A. Because the author simply doesn’t know how.

That’s where I come in.  ((Insert cape flourish here))

Ideally, before you even publish, you want to have a simple, strategic plan to implement to get your results.  (If you’re already published, it’s not necessarily too late, but it may be a bit more work).

That’s why the first question I always ask any prospective author who comes to me for representation is this: “What do you want the book to do for you?”

Most of the time, the person says, “Oh, I just want to save the world” or some variation on that.  Eventually, I repeat myself and make it clear: saving the world won’t lead us to a tangible way to derive benefit TO YOU from the experience you’re about to undertake.

So the #1 question to ask yourself, right here and now, whether you are already published or not, is this: “What do you want your book to do for you?”

whyyourbookisntsellingBy Wendy Keller, Literary Agent

It’s pretty sad when you put all that time, thought, effort and in some cases money into creating a book and it doesn’t sell.

Thousands of people will have a book release from a “legitimate” publisher and more than 75% of them will under-perform.

More than 400,000 people will self-publish this year. Those people are really in for a surprise, because the average self-published book sells only 117 copies!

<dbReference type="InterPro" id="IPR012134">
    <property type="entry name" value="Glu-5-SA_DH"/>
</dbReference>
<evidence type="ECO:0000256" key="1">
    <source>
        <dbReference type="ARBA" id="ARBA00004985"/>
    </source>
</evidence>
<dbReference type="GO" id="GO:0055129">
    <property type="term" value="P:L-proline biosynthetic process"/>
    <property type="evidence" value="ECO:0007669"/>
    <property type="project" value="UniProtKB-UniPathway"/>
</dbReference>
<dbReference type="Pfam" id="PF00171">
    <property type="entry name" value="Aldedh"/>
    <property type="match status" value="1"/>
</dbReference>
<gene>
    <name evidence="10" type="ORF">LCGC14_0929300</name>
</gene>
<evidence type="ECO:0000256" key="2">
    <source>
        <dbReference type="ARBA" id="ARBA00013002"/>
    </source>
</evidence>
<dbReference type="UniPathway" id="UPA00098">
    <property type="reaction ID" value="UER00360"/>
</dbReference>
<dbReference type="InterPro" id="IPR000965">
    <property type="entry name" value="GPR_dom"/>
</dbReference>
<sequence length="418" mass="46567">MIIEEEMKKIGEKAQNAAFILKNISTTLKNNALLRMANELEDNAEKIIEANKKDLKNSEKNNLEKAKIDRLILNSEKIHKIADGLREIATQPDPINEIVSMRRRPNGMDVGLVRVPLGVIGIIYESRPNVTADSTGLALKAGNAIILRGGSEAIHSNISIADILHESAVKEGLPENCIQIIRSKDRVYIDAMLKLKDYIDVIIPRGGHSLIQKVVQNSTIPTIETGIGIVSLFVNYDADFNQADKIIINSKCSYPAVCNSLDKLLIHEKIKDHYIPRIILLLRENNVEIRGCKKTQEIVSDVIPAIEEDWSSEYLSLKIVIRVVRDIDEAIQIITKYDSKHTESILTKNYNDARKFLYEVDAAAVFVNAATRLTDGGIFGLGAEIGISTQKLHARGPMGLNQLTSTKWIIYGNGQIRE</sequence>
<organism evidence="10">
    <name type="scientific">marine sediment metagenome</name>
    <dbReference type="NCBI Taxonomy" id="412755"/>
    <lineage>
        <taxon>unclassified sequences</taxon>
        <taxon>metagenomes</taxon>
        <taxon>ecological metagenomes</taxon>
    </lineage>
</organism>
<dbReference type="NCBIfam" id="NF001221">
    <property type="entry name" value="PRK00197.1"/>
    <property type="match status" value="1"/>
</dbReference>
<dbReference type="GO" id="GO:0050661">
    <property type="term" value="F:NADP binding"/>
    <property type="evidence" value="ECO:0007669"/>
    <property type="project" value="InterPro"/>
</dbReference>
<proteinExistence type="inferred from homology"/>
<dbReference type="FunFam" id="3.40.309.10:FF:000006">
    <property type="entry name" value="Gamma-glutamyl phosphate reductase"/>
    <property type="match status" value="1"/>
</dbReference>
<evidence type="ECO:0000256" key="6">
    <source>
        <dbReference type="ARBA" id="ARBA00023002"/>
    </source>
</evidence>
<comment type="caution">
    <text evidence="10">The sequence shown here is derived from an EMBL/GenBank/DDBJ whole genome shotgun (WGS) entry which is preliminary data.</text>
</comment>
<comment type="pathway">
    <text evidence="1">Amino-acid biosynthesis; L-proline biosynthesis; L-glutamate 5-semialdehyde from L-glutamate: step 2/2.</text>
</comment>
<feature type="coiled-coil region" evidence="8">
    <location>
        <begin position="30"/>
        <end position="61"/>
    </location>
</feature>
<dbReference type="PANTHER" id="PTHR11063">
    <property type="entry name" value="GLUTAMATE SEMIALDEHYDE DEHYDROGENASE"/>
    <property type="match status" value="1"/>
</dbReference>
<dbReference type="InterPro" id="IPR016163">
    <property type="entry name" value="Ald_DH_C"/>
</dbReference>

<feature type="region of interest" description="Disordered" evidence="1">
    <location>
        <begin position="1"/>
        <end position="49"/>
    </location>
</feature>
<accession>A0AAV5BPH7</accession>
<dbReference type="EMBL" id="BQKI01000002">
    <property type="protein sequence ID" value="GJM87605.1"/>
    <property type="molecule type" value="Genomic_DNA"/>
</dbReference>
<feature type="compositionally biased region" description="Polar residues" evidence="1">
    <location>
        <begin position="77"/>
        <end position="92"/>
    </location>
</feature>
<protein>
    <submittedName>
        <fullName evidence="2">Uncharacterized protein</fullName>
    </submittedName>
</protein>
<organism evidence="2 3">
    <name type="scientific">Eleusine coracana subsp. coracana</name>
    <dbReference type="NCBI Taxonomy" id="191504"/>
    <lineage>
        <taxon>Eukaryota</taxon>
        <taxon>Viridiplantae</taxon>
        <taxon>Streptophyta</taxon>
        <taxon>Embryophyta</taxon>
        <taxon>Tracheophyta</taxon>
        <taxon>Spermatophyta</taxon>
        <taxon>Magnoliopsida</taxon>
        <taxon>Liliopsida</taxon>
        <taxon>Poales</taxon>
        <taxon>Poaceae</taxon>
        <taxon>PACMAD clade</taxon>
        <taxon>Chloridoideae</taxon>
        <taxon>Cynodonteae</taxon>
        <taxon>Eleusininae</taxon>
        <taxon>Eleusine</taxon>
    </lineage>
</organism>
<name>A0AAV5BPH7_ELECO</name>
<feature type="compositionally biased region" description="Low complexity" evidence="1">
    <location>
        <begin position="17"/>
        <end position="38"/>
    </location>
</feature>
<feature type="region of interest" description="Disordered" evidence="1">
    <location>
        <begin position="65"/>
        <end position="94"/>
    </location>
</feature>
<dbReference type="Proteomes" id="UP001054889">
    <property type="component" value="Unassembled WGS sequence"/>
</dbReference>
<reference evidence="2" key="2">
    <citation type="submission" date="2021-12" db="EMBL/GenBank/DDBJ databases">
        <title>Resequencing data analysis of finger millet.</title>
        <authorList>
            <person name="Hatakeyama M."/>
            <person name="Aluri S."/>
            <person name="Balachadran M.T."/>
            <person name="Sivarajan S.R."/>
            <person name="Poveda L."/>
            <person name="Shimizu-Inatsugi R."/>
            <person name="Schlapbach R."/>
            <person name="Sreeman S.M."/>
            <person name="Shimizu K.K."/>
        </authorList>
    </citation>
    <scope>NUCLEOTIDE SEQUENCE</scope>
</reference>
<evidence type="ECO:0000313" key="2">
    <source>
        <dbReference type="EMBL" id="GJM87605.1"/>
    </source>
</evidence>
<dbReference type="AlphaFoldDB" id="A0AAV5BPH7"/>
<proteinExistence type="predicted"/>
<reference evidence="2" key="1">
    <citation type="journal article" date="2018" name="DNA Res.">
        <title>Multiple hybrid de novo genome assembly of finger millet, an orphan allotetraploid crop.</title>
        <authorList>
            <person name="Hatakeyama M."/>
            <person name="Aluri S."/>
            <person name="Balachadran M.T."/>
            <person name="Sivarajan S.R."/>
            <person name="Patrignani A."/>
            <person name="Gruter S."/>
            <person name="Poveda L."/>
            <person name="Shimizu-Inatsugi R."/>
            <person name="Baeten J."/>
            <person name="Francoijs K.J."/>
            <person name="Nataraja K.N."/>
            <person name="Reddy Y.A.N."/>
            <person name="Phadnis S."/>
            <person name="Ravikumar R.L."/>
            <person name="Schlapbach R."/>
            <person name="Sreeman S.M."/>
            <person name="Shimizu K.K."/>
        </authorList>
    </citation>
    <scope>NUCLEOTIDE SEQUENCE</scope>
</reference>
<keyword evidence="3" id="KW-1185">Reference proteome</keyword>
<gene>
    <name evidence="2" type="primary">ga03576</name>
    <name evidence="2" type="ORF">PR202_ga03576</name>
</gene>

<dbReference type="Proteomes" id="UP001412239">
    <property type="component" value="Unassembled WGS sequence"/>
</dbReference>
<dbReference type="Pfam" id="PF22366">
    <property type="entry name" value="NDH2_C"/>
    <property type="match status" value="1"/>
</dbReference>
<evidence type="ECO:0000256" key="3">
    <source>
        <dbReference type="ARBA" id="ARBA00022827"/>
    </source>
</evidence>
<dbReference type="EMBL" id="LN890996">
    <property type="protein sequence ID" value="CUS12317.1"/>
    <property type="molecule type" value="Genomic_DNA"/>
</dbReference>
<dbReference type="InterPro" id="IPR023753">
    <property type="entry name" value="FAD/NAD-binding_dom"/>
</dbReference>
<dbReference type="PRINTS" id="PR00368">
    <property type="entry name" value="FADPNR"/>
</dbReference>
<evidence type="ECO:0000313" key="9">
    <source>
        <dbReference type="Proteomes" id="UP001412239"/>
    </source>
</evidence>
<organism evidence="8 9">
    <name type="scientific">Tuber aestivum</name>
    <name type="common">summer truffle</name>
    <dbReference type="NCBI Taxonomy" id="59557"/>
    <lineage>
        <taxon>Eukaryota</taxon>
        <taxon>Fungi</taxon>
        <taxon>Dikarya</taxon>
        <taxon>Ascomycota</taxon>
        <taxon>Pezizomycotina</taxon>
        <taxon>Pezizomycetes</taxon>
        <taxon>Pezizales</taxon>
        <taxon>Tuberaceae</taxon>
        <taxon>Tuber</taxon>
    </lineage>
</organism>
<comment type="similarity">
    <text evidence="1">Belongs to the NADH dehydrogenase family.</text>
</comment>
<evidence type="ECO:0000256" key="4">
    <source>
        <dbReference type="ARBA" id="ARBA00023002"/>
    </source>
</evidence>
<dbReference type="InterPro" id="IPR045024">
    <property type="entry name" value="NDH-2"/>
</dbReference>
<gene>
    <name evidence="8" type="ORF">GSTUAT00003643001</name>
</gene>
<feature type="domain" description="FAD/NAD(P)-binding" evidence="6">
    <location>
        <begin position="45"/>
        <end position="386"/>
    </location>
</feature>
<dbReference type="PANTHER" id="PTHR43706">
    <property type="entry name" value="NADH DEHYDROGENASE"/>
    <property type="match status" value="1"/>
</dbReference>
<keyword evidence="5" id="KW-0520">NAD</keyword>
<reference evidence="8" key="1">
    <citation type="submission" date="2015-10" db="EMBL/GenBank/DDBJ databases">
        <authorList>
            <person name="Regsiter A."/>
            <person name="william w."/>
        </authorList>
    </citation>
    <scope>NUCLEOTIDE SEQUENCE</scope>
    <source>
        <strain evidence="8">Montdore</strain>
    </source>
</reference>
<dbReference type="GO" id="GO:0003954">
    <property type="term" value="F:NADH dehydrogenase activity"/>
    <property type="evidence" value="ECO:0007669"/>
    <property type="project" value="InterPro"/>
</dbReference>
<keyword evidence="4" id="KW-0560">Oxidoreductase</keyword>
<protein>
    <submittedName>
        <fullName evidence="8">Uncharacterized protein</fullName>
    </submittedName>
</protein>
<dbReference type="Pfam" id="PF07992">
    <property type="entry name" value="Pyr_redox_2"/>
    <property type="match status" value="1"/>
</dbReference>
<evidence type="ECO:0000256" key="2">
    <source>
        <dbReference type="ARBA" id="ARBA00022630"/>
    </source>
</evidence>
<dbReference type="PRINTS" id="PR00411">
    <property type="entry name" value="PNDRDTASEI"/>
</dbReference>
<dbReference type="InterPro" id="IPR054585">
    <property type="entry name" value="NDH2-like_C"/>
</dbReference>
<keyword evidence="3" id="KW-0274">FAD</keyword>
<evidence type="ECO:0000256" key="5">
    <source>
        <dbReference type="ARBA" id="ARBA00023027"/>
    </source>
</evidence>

I’m a literary agent. My role is to sell good books to good publishers – the kind of publishers who give the author money for the honor of producing your work.  Here’s what I know [spoiler alert!]

The reason most books don’t sell is because the authors do not know how to find and connect with their audience.

I’m aware that’s harsh, but hold on! The secret to your book’s success is in that truth, even if you’re already published. YES, the time to grow your audience (called a “platform”) is BEFORE you go to press, but it isn’t too late to start now.

If you can find your audience and connect with them, your book can start selling. In some cases, even years after it was first published. (Note: if your book is “The Best Guide to Success on MySpace” or “How to Use a Microwave Oven” or any other obsolete subject, the following advice won’t apply to you).

There are, in fact, a lot of ways to get your book selling.

  • You can get active on social media (which authors often tell me didn’t work.  I know that means they did it backwards. There are unique strategies specific to authors that most don’t realize).
  • You can start writing articles for niche magazines online and in print.
  • You can start doing speeches, workshops, webinars or seminars (for free or for a fee – to grow your business exponentially and thereby the number of people who are eager to buy your book).
  • You can start getting real media – radio, print or television. Really!
  • You can get companies that serve your readers to cross-promote, co-operate or even sponsor you/your book.